I recently read an interesting article titled “Why gay rights is a development issue in Africa, and aid agencies should speak up” by Hannah Stoddart. Stoddart, concerned with the very high rise in state-sanctioned homophobia in Africa, shows how homosexuality in some African countries is often accompanied by a life sentence or up to 20 years in jail as nearly 37 African countries have outlawed homosexuality. Such outlawing is often accompanied by “increased threats and attacks against gay people — as has been the case in Uganda since the anti-gay law was introduced last year” writes Stoddart.

According to Stoddart, development agencies working in especially the “developing world” are often faced with a dilemma in that the presence of these organisations is “in many countries authorised by the same states that are preaching homophobia — but whose supporter-base by and large consists of liberal folk in the developed world who find homophobia distasteful”.

As a result of this dilemma, gay rights are often seen as a different category to other rights with many organisations remaining silent on the issue. Those who do decide to tackle the issue often do so under creative and euphemistic titles and language utilising terms such as “at risk” or “high-risk” populations. It is in this fashion that Stoddart calls on us to “commit to lobbying donor governments to put pressure on recipient states who are criminalising homosexuality” because it is important “for the sake of good, fair and equal development” that we “speak up”.

Just over a year ago, I conducted interviews for Stop Street Harassment with self-identified lesbian women in rural Peddie (Eastern Cape, South Africa). In the write up I remarked that “despite progressive same-sex legislation, [South Africa] still presents an extremely hostile environment for non-heterosexual” identities. Yet, beyond the reports of homophobia and “corrective rapes” that saturate much of the South African public discourse, very little interrogation and investigation is paid to the ways in which social and state sanctioned anti-LGBTIQA sentiments also affect the development needs of such persons.

In speaking to many of the lesbian women, I saw that homophobia not only appeared to have psycho-social impacts, but also often affected many of their abilities for livelihood and shaped some of their migrational patterns in various and often detrimental ways. This is not a new observation, per se. Jessica Horn in her talk “Can aid donors help support LGBT rights in developing countries?” notes that the choice to discriminate on any basis is always a political choice. She says that it is political in two senses: firstly, in that as humans we are always choosing navigating questions of ethics, power and authority “and how we manage collective life”. And the second sense referring to the political choices we make especially in reference to party politics.

Horn says that it is important to expand the debates and attempts to “narrow spaces around sexual orientation and gender identity” because such efforts are part of broader heterosexist gender norms that want to maintain a particular type of social system of patriarchy in place. In this view, it is no coincidence that a lot of the anti-homosexuality legislations accompany backlash against other forms of challenges to patriarchy including challenges on marital rape, the prioritisation of women’s economic justice and resistance against restrictive gender norms.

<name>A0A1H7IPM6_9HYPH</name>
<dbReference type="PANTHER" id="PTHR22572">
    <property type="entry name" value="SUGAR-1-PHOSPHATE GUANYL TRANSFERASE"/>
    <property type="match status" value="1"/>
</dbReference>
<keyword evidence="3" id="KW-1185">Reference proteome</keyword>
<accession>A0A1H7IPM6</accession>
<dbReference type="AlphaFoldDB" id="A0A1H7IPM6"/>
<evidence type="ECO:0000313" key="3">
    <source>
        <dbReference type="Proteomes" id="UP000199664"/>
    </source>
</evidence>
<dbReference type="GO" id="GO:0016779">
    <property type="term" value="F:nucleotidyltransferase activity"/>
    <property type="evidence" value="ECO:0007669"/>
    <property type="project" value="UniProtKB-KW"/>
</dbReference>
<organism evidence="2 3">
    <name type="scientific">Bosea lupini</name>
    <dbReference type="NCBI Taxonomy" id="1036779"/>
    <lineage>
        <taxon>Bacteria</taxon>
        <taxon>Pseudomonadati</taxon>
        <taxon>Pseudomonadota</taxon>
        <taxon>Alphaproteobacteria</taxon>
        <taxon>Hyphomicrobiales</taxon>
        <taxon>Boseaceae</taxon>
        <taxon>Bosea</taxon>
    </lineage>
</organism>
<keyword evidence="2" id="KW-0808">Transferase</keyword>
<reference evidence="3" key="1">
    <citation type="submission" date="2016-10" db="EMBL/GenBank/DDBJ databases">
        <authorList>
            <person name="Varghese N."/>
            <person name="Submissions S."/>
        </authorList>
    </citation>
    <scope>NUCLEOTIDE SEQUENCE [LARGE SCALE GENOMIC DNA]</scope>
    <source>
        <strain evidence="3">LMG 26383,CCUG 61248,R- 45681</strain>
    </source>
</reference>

Horns notes that in countries where there is anti-homosexuality legislation tabled, that legislation often goes side to side with legislation that criminalises the dress codes of women, legislation that censors the use of pornography, regulates the sexual and reproductive body and generally a lot of other measures of containment (that are also fuelled by “the religious right”).

What is also concerning to Horn is also the ignored party politic element to state-sanctioned homophobia where governments play on “presumed national homophobia” to garner support for anti-LGBT policies. In this process governments are able to create a distraction around “other” issues by creating a diversion where LGBT(IQA) individuals are used for a “scapegoating exercise”. Under such conditions, dissent becomes criminalised and ultra-surveilled with various penalisations that infringe people’s freedom of association. Horn concludes that issues pertaining to LGBT(IQA) therefore are not only about “a question of identity … [they are] economic, social and political struggles … and queer Africans are facing poverty; [lack of] education, lack of water, healthcare issues … ”

As we start unpacking the “post-millennium development goal agenda”, I strongly believe that an inclusive post-MDG agenda is one that also makes specific measures in place to accommodate the social, economic and political needs of LGBTIQA persons in both the African continent, and globally. This, I believe will be the first step in creating an intersectional, inclusive and accepting (MDG) world where differences are not a means for exclusion, but the entry point to connecting people across gender and sexuality.

First published here.


  • Senior Anthropologist at the University of Johannesburg and Researcher at The Oxford Research Centre in the Humanities (TORCH), Oxford University. Co-author of the "Anti-Racist Teaching Practices and Learning Strategies Workbook" with Warren Chalklen, PhD. Available: https://bit.ly/3huUEMP


Gcobani Qambela

Senior Anthropologist at the University of Johannesburg and Researcher at The Oxford Research Centre in the Humanities (TORCH), Oxford University. Co-author of the "Anti-Racist Teaching Practices and...

Leave a comment